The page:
LES MISERABLES – Review by Susan Granger

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Based on Victor Hugo’s classic 1862 novel, this epic, cinematic adaptation should attract audiences that have loved the Broadway musical over the years.

Set in squalid 19th century France, the film opens in 1815 with emaciated Jean Valjean (Hugh Jackman) as prisoner 24601, serving 19 years at hard labor for stealing of a loaf of bread, under the watchful eye of implacable Inspector Javert (Russell Crowe). Eventually paroled, Valjean is condemned as an unemployable ex-convict. The sympathetic Bishop of Digne (Colm Wilkinson, who originally played Valjean on Broadway) gives him food and shelter; in return, Valjean steals the Church’s silver candlesticks. When Valjean is caught, the Bishop tells the authorities that the booty belongs to Valjean, instructing Valjean to use it to make a better life. Within eight years, Valjean becomes a wealthy factory owner, known as Monsieur Madeleine. He takes pity on single mother-turned-prostitute, Fantine (Anne Hathaway), desperately protecting her daughter, Cosette, by paying disreputable innkeepers (Helena Bonham Carter, Sacha Baron Cohen). Years later, with brawny Valjean as her protective guardian/adoptive father, now-grown Cosette (Amanda Seifried) falls in love with rebellious Marius (Eddie Redmayne) during the 1832 Paris Uprising.

Written by William Nicholson, Alain Boublil, Claude-Michel Schoenberg and Herbert Kretzmer, it’s bombastically directed by Tom Hooper (“The King’s Speech”), who retains the pop opera structure with only minimal spoken dialogue. Hooper’s innovation is having the actors sing ‘live’ on the set, as opposed to recording with an orchestra beforehand; this was done only once before, unsuccessfully, by Peter Bogdanovich in the disastrous “At Long Last Love” (1975).

Exuding agony, Hugh Jackman nails Valjean’s “Soliloquy,” “Bring Him Home” and “Who Am I?” with every emotion magnified by close-ups. Anne Hathaway’s “I Dreamed a Dream” is wrenching, assuring her major Oscar contention, echoed by Samantha Barks’ plaintive “On My Own.” Russell Crowe tentatively warbles “Stars,” while Helena Bonham Carter and Sacha Baron Cohen romp through “Master of the House.”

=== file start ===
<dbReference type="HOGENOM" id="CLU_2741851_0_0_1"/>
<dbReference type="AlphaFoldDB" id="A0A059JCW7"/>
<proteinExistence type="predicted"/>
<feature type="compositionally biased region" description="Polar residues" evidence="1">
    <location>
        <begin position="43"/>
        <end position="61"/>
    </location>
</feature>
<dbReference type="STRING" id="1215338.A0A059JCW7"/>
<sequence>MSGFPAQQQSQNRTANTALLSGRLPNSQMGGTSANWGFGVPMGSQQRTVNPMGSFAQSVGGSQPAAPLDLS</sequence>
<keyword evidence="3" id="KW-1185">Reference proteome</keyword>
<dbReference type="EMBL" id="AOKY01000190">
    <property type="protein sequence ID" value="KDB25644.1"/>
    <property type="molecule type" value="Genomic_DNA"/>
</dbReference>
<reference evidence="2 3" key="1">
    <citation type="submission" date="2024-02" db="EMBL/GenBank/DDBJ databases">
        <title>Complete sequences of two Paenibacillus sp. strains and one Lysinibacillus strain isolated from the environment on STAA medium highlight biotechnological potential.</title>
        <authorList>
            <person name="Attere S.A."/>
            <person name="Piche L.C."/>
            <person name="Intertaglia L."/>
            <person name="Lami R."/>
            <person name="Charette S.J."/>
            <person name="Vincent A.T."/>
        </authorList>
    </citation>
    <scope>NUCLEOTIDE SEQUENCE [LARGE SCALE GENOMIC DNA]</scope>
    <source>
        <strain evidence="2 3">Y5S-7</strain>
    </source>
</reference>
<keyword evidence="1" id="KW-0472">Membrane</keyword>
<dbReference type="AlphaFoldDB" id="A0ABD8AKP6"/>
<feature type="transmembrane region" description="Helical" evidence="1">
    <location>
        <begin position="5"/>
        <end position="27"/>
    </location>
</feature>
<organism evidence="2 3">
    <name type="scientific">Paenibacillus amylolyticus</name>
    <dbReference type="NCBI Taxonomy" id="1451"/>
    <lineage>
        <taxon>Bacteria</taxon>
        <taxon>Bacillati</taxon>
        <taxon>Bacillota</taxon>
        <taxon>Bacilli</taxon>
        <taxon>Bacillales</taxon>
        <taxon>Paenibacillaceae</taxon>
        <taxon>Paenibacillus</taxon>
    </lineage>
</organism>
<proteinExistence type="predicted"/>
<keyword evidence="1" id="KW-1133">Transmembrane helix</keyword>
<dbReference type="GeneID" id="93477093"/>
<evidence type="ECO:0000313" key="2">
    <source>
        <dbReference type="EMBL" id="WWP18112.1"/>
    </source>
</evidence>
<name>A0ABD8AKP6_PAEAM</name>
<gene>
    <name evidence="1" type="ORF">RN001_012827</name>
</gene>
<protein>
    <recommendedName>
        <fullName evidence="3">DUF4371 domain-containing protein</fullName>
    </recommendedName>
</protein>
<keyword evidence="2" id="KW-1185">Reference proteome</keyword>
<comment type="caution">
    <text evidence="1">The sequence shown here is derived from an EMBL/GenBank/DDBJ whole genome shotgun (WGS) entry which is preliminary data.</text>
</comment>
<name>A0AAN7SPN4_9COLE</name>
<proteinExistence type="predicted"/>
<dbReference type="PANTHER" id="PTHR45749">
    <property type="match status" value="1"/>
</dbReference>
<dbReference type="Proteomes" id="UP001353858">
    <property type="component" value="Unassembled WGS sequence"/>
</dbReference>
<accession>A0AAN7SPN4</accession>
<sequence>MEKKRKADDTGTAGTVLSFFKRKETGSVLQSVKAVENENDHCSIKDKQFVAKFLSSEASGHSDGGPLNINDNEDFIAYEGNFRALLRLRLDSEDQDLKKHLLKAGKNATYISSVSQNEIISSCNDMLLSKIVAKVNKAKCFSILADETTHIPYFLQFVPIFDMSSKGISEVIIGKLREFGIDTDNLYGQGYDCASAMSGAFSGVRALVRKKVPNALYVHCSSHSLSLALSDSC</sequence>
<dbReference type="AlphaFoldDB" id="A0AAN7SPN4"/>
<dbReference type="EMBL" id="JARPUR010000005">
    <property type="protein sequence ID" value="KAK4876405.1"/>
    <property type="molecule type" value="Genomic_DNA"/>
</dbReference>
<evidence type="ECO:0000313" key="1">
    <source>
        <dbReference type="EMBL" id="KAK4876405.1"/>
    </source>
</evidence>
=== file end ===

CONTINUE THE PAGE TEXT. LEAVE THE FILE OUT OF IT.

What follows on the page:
On the Granger Movie Gauge of 1 to 10, “Les Miserables” is an anguished, unrestrained, relentlessly amplified 9, a uniquely overwhelming, even exhausting extravaganza.

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Susan Granger

Susan Granger is a product of Hollywood. Her natural father, S. Sylvan Simon, was a director and producer at R.K.O., M.G.M. and Columbia Pictures; her adoptive father, Armand Deutsch, produced movies at M.G.M. As a child, Susan appeared in movies with Abbott & Costello, Red Skelton, Lucille Ball, Margaret O'Brien and Lassie. She attended Mills College in California, studying journalism with Pierre Salinger, and graduated from the University of Pennsylvania, Phi Beta Kappa, with highest honors in journalism. During her adult life, Susan has been on radio and television as an anchorwoman and movie/drama critic. Her newspaper reviews have been syndicated around the world, and she has appeared on American Movie Classics cable television. In addition, her celebrity interviews and articles have been published in REDBOOK, PLAYBOY, FAMILY CIRCLE, COSMOPOLITAN, WORKING WOMAN and THE NEW YORK TIMES, as well as in PARIS MATCH, ELLE, HELLO, CARIBBEAN WORLD, ISLAND LIFE, MACO DESTINATIONS, NEWS LIMITED NEWSPAPERS (Australia), UK DAILY MAIL, UK SUNDAY MIRROR, DS (France), LA REPUBBLICA (Italy), BUNTE (Germany), VIP TRAVELLER (Krisworld) and many other international publications through SSG Syndicate. Susan also lectures on the "Magic and Mythology of Hollywood" and "Don't Take It Personally: Conquering Criticism and other Survival Skills," originally published on tape by Dove Audio.